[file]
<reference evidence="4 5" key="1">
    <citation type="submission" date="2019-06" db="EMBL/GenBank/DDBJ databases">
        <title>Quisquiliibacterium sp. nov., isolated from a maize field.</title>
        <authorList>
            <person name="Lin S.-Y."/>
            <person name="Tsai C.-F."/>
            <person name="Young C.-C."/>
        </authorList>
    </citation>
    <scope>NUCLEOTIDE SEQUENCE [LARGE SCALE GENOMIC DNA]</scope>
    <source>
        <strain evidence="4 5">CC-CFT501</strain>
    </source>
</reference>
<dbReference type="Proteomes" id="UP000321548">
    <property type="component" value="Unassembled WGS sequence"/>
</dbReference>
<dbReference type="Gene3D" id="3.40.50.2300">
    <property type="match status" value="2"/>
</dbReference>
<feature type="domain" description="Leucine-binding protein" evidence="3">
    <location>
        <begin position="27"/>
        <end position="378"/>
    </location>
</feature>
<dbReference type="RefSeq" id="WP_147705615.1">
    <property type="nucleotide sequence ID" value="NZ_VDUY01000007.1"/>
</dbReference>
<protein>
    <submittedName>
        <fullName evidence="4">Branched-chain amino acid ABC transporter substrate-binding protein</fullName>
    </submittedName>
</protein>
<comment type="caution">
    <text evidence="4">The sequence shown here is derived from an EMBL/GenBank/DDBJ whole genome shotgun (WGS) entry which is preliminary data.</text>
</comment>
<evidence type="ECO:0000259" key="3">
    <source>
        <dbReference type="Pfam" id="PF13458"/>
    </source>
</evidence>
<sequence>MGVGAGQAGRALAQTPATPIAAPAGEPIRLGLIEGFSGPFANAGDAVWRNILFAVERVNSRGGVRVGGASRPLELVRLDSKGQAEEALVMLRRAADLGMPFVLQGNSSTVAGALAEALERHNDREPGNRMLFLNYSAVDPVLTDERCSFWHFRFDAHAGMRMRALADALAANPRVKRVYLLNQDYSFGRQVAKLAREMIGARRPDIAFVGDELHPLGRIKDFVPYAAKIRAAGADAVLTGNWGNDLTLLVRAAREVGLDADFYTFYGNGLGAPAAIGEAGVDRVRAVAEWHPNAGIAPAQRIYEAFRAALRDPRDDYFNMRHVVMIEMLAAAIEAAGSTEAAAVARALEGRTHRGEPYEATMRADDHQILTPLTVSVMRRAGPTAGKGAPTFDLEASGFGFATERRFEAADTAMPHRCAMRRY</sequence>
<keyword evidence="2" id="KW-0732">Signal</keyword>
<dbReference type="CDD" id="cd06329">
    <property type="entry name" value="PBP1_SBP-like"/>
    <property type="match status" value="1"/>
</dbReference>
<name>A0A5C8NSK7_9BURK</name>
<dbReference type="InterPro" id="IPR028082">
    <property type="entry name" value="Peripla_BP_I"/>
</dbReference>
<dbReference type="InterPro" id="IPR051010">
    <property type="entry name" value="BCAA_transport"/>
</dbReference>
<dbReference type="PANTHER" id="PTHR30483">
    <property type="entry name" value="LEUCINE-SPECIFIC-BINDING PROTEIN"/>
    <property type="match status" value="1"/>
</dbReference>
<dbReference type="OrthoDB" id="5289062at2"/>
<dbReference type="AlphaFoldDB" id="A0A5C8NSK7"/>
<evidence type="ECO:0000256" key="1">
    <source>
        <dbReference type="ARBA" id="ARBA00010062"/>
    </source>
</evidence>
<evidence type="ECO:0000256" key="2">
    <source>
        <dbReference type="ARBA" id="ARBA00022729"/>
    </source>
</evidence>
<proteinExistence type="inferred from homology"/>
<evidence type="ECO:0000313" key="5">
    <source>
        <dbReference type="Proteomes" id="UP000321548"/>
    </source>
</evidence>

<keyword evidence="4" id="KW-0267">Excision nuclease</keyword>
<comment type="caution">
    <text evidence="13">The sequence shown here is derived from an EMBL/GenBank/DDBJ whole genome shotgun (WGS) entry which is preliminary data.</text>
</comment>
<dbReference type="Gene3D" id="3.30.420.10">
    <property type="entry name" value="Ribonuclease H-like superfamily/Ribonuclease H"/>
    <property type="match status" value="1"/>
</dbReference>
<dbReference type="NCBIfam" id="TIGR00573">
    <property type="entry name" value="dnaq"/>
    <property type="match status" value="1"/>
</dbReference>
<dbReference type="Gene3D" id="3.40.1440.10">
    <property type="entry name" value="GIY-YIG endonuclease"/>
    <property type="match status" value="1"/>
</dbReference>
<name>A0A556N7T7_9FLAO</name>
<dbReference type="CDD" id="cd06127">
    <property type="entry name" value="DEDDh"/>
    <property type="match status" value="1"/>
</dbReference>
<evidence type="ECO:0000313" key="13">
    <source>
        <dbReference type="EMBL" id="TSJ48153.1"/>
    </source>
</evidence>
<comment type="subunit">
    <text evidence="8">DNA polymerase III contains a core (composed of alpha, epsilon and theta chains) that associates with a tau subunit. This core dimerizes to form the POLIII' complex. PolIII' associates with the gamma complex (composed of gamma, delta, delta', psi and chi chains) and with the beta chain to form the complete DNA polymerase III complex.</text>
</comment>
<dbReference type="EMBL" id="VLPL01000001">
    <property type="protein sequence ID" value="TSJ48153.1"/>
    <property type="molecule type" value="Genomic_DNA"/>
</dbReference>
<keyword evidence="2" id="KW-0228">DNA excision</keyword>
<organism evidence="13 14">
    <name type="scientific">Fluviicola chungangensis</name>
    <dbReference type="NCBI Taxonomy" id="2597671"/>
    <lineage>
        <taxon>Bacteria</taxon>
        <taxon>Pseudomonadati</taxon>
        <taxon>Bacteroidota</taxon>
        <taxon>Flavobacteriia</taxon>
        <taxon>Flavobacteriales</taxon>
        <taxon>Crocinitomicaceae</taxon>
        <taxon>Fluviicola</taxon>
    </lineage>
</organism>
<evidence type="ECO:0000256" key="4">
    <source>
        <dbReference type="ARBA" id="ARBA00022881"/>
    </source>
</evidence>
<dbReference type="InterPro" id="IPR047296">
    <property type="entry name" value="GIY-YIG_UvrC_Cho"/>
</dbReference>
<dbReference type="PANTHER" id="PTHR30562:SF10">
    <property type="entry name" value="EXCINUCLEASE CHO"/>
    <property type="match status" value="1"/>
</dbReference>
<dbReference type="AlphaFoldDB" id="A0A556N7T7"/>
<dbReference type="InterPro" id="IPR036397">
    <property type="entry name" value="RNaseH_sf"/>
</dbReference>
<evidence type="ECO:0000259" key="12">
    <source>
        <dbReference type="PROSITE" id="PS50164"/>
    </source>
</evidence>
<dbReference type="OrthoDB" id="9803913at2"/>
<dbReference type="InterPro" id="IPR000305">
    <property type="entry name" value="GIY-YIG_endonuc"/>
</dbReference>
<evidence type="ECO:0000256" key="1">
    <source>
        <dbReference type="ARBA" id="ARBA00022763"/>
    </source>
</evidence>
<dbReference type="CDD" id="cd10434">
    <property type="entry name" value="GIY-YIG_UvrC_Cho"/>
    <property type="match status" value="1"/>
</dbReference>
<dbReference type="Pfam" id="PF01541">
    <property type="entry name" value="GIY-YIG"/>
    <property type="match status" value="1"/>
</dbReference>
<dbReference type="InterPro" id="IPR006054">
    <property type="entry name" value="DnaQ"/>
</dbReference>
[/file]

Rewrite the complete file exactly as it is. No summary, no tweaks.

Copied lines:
<reference evidence="4 5" key="1">
    <citation type="submission" date="2019-06" db="EMBL/GenBank/DDBJ databases">
        <title>Quisquiliibacterium sp. nov., isolated from a maize field.</title>
        <authorList>
            <person name="Lin S.-Y."/>
            <person name="Tsai C.-F."/>
            <person name="Young C.-C."/>
        </authorList>
    </citation>
    <scope>NUCLEOTIDE SEQUENCE [LARGE SCALE GENOMIC DNA]</scope>
    <source>
        <strain evidence="4 5">CC-CFT501</strain>
    </source>
</reference>
<dbReference type="Proteomes" id="UP000321548">
    <property type="component" value="Unassembled WGS sequence"/>
</dbReference>
<dbReference type="Gene3D" id="3.40.50.2300">
    <property type="match status" value="2"/>
</dbReference>
<feature type="domain" description="Leucine-binding protein" evidence="3">
    <location>
        <begin position="27"/>
        <end position="378"/>
    </location>
</feature>
<dbReference type="RefSeq" id="WP_147705615.1">
    <property type="nucleotide sequence ID" value="NZ_VDUY01000007.1"/>
</dbReference>
<protein>
    <submittedName>
        <fullName evidence="4">Branched-chain amino acid ABC transporter substrate-binding protein</fullName>
    </submittedName>
</protein>
<comment type="caution">
    <text evidence="4">The sequence shown here is derived from an EMBL/GenBank/DDBJ whole genome shotgun (WGS) entry which is preliminary data.</text>
</comment>
<evidence type="ECO:0000259" key="3">
    <source>
        <dbReference type="Pfam" id="PF13458"/>
    </source>
</evidence>
<sequence>MGVGAGQAGRALAQTPATPIAAPAGEPIRLGLIEGFSGPFANAGDAVWRNILFAVERVNSRGGVRVGGASRPLELVRLDSKGQAEEALVMLRRAADLGMPFVLQGNSSTVAGALAEALERHNDREPGNRMLFLNYSAVDPVLTDERCSFWHFRFDAHAGMRMRALADALAANPRVKRVYLLNQDYSFGRQVAKLAREMIGARRPDIAFVGDELHPLGRIKDFVPYAAKIRAAGADAVLTGNWGNDLTLLVRAAREVGLDADFYTFYGNGLGAPAAIGEAGVDRVRAVAEWHPNAGIAPAQRIYEAFRAALRDPRDDYFNMRHVVMIEMLAAAIEAAGSTEAAAVARALEGRTHRGEPYEATMRADDHQILTPLTVSVMRRAGPTAGKGAPTFDLEASGFGFATERRFEAADTAMPHRCAMRRY</sequence>
<keyword evidence="2" id="KW-0732">Signal</keyword>
<dbReference type="CDD" id="cd06329">
    <property type="entry name" value="PBP1_SBP-like"/>
    <property type="match status" value="1"/>
</dbReference>
<name>A0A5C8NSK7_9BURK</name>
<dbReference type="InterPro" id="IPR028082">
    <property type="entry name" value="Peripla_BP_I"/>
</dbReference>
<dbReference type="InterPro" id="IPR051010">
    <property type="entry name" value="BCAA_transport"/>
</dbReference>
<dbReference type="PANTHER" id="PTHR30483">
    <property type="entry name" value="LEUCINE-SPECIFIC-BINDING PROTEIN"/>
    <property type="match status" value="1"/>
</dbReference>
<dbReference type="OrthoDB" id="5289062at2"/>
<dbReference type="AlphaFoldDB" id="A0A5C8NSK7"/>
<evidence type="ECO:0000256" key="1">
    <source>
        <dbReference type="ARBA" id="ARBA00010062"/>
    </source>
</evidence>
<evidence type="ECO:0000256" key="2">
    <source>
        <dbReference type="ARBA" id="ARBA00022729"/>
    </source>
</evidence>
<proteinExistence type="inferred from homology"/>
<evidence type="ECO:0000313" key="5">
    <source>
        <dbReference type="Proteomes" id="UP000321548"/>
    </source>
</evidence>

<keyword evidence="4" id="KW-0267">Excision nuclease</keyword>
<comment type="caution">
    <text evidence="13">The sequence shown here is derived from an EMBL/GenBank/DDBJ whole genome shotgun (WGS) entry which is preliminary data.</text>
</comment>
<dbReference type="Gene3D" id="3.30.420.10">
    <property type="entry name" value="Ribonuclease H-like superfamily/Ribonuclease H"/>
    <property type="match status" value="1"/>
</dbReference>
<dbReference type="NCBIfam" id="TIGR00573">
    <property type="entry name" value="dnaq"/>
    <property type="match status" value="1"/>
</dbReference>
<dbReference type="Gene3D" id="3.40.1440.10">
    <property type="entry name" value="GIY-YIG endonuclease"/>
    <property type="match status" value="1"/>
</dbReference>
<name>A0A556N7T7_9FLAO</name>
<dbReference type="CDD" id="cd06127">
    <property type="entry name" value="DEDDh"/>
    <property type="match status" value="1"/>
</dbReference>
<evidence type="ECO:0000313" key="13">
    <source>
        <dbReference type="EMBL" id="TSJ48153.1"/>
    </source>
</evidence>
<comment type="subunit">
    <text evidence="8">DNA polymerase III contains a core (composed of alpha, epsilon and theta chains) that associates with a tau subunit. This core dimerizes to form the POLIII' complex. PolIII' associates with the gamma complex (composed of gamma, delta, delta', psi and chi chains) and with the beta chain to form the complete DNA polymerase III complex.</text>
</comment>
<dbReference type="EMBL" id="VLPL01000001">
    <property type="protein sequence ID" value="TSJ48153.1"/>
    <property type="molecule type" value="Genomic_DNA"/>
</dbReference>
<keyword evidence="2" id="KW-0228">DNA excision</keyword>
<organism evidence="13 14">
    <name type="scientific">Fluviicola chungangensis</name>
    <dbReference type="NCBI Taxonomy" id="2597671"/>
    <lineage>
        <taxon>Bacteria</taxon>
        <taxon>Pseudomonadati</taxon>
        <taxon>Bacteroidota</taxon>
        <taxon>Flavobacteriia</taxon>
        <taxon>Flavobacteriales</taxon>
        <taxon>Crocinitomicaceae</taxon>
        <taxon>Fluviicola</taxon>
    </lineage>
</organism>
<evidence type="ECO:0000256" key="4">
    <source>
        <dbReference type="ARBA" id="ARBA00022881"/>
    </source>
</evidence>
<dbReference type="InterPro" id="IPR047296">
    <property type="entry name" value="GIY-YIG_UvrC_Cho"/>
</dbReference>
<dbReference type="PANTHER" id="PTHR30562:SF10">
    <property type="entry name" value="EXCINUCLEASE CHO"/>
    <property type="match status" value="1"/>
</dbReference>
<dbReference type="AlphaFoldDB" id="A0A556N7T7"/>
<dbReference type="InterPro" id="IPR036397">
    <property type="entry name" value="RNaseH_sf"/>
</dbReference>
<evidence type="ECO:0000259" key="12">
    <source>
        <dbReference type="PROSITE" id="PS50164"/>
    </source>
</evidence>
<dbReference type="OrthoDB" id="9803913at2"/>
<dbReference type="InterPro" id="IPR000305">
    <property type="entry name" value="GIY-YIG_endonuc"/>
</dbReference>
<evidence type="ECO:0000256" key="1">
    <source>
        <dbReference type="ARBA" id="ARBA00022763"/>
    </source>
</evidence>
<dbReference type="CDD" id="cd10434">
    <property type="entry name" value="GIY-YIG_UvrC_Cho"/>
    <property type="match status" value="1"/>
</dbReference>
<dbReference type="Pfam" id="PF01541">
    <property type="entry name" value="GIY-YIG"/>
    <property type="match status" value="1"/>
</dbReference>
<dbReference type="InterPro" id="IPR006054">
    <property type="entry name" value="DnaQ"/>
</dbReference>